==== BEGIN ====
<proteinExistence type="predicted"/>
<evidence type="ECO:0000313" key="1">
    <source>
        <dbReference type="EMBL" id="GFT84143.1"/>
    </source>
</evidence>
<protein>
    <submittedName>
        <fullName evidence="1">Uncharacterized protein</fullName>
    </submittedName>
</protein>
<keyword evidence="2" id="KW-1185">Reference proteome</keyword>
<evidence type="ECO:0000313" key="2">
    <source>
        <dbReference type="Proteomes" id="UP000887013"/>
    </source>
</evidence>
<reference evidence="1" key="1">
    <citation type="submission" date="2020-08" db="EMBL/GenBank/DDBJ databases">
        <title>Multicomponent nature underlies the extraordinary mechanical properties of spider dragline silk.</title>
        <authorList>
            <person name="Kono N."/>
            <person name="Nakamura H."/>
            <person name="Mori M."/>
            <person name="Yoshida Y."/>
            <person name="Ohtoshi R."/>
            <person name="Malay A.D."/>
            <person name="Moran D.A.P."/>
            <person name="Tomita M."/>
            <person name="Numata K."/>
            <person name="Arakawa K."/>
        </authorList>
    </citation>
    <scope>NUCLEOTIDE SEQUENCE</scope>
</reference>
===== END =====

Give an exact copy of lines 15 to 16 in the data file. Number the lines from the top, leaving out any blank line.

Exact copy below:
        <dbReference type="Proteomes" id="UP000887013"/>
    </source>